• 31. References
      Atkins, Daniel E., John Seely Brown & Allen L. Hammond (2007). A Review of the Open Educational Resources (OER) Movement: Achievements, Challenges, and New Opportunities. Menlo Park, CA: The William and Flora Hewlett Foundation.
      Bagley, William C. (1934) Education and Emergent Man: A Theory of Education With Particular Application to Public Education in the United States. New York: Nelson.
      Conole, G. (2011) Defining Open Educational Practices [online]. Available from http://e4innovation.com/?p=373. (Accessed 17th October 2011)
      Dewey, J. (1916) Democracy and Education: An introduction to the philosophy of education. New York: The Free Press
      Frankena, William K., Raybeck, Nathan & Burbules, Nicholas (2002). "Philosophy of Education". In Guthrie, James W. (ed). Encyclopedia of Education, 2nd edition. New York, NY: Macmilla
      Geith C. & Vignare K. (2008) Access to Education with Online Learning and Open Educational Resources: Can they Close the Gap? Journal of Asynchronous Learning Networks. 0212:1, 105-126
      Hansen , K. H. (2008). Rewriting Bildung for Postmodernity. Curriculum Inquiry 38.1
      eller, R., Chongsuvivatwong, V., Hailegeorgios, S., Dada, J., Torun, P., Madhok, R., Sanders, J. (2007) Capacity-building for public health. Bulletin of the World Health Organisation, 85 (12) (Accessed 17th October 2011)
      Hylén, J. (2006). Open educational resources: Opportunities and challenges. OECD-CERI. Available from http://www.oecd.org/dataoecd/1/49/35733548.doc (accessed Jan 2010)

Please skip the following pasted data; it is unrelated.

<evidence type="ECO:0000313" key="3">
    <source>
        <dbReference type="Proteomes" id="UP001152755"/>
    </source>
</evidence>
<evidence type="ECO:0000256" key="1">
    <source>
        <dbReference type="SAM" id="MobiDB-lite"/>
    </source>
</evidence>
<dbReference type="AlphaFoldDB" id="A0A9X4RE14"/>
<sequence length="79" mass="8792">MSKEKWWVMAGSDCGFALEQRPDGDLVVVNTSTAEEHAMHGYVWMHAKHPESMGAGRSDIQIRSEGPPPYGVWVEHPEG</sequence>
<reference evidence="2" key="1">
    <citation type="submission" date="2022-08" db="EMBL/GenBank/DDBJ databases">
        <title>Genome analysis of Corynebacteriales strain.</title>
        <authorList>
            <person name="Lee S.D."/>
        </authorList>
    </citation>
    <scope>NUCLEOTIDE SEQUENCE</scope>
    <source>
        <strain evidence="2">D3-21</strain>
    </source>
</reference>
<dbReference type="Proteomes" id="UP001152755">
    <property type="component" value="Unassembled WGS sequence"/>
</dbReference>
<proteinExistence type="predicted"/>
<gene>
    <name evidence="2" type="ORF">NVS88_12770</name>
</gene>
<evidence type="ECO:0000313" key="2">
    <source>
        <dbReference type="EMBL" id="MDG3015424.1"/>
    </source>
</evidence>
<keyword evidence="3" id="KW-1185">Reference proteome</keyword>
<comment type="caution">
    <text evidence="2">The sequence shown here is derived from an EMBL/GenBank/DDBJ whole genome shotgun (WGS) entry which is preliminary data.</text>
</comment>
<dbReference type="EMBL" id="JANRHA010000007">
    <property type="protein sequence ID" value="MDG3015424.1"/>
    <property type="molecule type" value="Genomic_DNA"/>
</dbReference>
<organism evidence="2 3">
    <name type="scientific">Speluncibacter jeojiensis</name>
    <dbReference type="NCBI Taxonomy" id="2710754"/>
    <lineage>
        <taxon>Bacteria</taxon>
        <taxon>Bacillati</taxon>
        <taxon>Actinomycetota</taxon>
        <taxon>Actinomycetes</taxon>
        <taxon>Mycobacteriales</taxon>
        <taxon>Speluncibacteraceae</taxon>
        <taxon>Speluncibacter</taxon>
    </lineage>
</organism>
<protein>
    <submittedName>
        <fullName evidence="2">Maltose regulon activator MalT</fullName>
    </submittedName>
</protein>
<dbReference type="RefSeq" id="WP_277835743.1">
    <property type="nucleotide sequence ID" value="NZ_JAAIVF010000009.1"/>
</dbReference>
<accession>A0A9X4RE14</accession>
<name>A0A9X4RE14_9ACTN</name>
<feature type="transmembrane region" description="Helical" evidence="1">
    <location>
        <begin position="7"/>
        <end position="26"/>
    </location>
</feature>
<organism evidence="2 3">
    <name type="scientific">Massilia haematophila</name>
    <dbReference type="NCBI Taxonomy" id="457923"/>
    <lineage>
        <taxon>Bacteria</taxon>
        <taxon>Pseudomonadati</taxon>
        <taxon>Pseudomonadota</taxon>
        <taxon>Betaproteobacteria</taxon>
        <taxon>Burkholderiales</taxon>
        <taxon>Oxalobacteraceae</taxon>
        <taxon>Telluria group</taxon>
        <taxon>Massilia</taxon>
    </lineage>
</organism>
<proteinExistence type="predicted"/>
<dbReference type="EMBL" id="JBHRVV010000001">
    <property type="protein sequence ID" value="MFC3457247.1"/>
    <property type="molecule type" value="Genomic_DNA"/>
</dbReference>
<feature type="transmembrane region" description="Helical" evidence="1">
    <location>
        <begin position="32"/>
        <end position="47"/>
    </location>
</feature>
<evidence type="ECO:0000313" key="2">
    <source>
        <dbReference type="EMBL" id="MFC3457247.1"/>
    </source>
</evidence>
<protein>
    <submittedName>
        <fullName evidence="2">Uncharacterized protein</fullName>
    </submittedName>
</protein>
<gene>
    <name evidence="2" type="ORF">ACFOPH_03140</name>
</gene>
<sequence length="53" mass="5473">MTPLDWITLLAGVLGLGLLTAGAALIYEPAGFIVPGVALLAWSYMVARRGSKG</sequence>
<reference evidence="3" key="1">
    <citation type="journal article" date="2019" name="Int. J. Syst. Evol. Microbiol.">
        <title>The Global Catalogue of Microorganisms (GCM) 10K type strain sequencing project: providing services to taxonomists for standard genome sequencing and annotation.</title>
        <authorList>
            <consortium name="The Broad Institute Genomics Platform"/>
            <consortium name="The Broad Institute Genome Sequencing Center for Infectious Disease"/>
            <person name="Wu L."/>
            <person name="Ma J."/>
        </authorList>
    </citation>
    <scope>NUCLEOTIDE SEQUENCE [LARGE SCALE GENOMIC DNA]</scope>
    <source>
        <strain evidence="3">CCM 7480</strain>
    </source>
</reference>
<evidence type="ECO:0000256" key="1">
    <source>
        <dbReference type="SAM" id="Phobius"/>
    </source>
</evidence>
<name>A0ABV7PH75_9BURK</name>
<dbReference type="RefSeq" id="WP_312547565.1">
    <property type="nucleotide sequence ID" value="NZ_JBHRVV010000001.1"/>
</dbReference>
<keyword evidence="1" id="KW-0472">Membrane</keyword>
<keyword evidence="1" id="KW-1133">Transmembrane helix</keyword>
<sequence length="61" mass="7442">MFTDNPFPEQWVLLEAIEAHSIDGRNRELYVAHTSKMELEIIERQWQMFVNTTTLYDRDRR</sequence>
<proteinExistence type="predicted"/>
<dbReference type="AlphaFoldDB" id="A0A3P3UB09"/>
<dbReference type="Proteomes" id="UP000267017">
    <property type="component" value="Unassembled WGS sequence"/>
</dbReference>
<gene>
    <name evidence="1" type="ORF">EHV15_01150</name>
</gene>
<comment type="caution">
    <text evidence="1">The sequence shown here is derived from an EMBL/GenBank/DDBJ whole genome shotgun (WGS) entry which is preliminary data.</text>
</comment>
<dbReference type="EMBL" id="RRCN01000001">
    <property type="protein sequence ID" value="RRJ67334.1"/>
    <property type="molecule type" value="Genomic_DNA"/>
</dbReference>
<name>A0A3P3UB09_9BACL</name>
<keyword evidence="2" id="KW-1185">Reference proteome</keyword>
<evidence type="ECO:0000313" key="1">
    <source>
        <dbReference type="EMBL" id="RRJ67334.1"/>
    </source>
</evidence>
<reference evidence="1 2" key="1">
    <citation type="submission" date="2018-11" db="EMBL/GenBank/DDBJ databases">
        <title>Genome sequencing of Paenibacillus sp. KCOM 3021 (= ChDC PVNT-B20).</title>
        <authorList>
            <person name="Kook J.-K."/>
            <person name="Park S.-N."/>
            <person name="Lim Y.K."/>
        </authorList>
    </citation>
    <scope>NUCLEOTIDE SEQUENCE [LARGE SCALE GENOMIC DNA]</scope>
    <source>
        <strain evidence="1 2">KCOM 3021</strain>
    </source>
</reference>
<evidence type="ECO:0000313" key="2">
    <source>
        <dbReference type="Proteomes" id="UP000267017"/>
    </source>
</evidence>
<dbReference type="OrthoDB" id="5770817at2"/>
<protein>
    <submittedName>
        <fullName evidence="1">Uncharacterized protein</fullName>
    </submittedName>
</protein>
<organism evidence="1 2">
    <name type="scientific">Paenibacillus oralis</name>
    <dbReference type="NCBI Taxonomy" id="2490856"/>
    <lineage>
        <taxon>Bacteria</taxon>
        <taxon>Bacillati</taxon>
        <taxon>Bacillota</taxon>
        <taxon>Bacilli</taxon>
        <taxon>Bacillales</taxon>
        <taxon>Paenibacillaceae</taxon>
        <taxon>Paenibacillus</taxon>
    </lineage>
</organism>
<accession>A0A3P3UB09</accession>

ICDE (undated). Definition of Open Educational Practices [online]. (Accessed 17th October 2011)
      IJsselmuiden, C., Nchinda, T., Duale, S., Tumwesigye, N., Serwadda, D. (2007) Mapping Africa's advanced public health education capacity: the AfriHealth project. Bulletin of the World Health Organisation, 85(12):14-922.
    • 32. References
      Joyce, A. (2006) OECD study of OER; forum report. International Institute for Educational Planning. Available from http://www.schoolforge.net/IIEP_OECD_OER_forum_report.pdf
      Lee, M., Albright, S., O’Leary, L., GeronimoTerkla, D, Wilson, N. (2008) Expanding the reach of health sciences education and empowering others: the OpenCourseWare initiative at Tufts University. Medical teacher. Vol. 30, No. 2, Pages 159-163.
      OLnet. What are the Key Challenges facing Open Education?. OLnet Evidence Hub http://ci.olnet.org/CILite/global.php#challenge-list (Accessed 17th October 2011)
      Piaget, J. (1967). Logique et Connaissance scientifique, Encyclopédie de la Pléiade.
      Plato (1911) Phaedo. Oxford: Clarendon Press.
      Kant, I. (1929) [1781] Critique of Pure Reason. Translated by Norman Kemp Smith. London: Macmillan.
      Thomas, A. The OER Turn [online]. Available from http://infteam.jiscinvolve.org/wp/2011/09/16/the-oer-turn/ (Accessed 17th October 2011)
      Watson, J. B. (1913) ‘Psychology As the Behaviorist Views It’. Psychological Review 20, 1913, 158–177. Available from http://psychclassics.yorku.ca/Watson/views.htm
      Weller, M. (2011). The Digital Scholar: How Technology is Transforming Scholarly Practice. Bloomsbury Academic.
      Wiley, D. (2011a) OER, Toothbrushes and Value [online]. Available from http://opencontent.org/blog/archives/2015. (Accessed 17th October 2011)
      Wiley, D. (2011b) On OER – Beyond Definitions [online]. Available from http://opencontent.org/blog/archives/1780. (Accessed 17th October 2011)
    • 33. r.j.farrow@open.ac.ukInstitute of Educational TechnologyThe Open UniversityWalton HallMilton KeynesMK7 6AA
      www.open.ac.uk/iet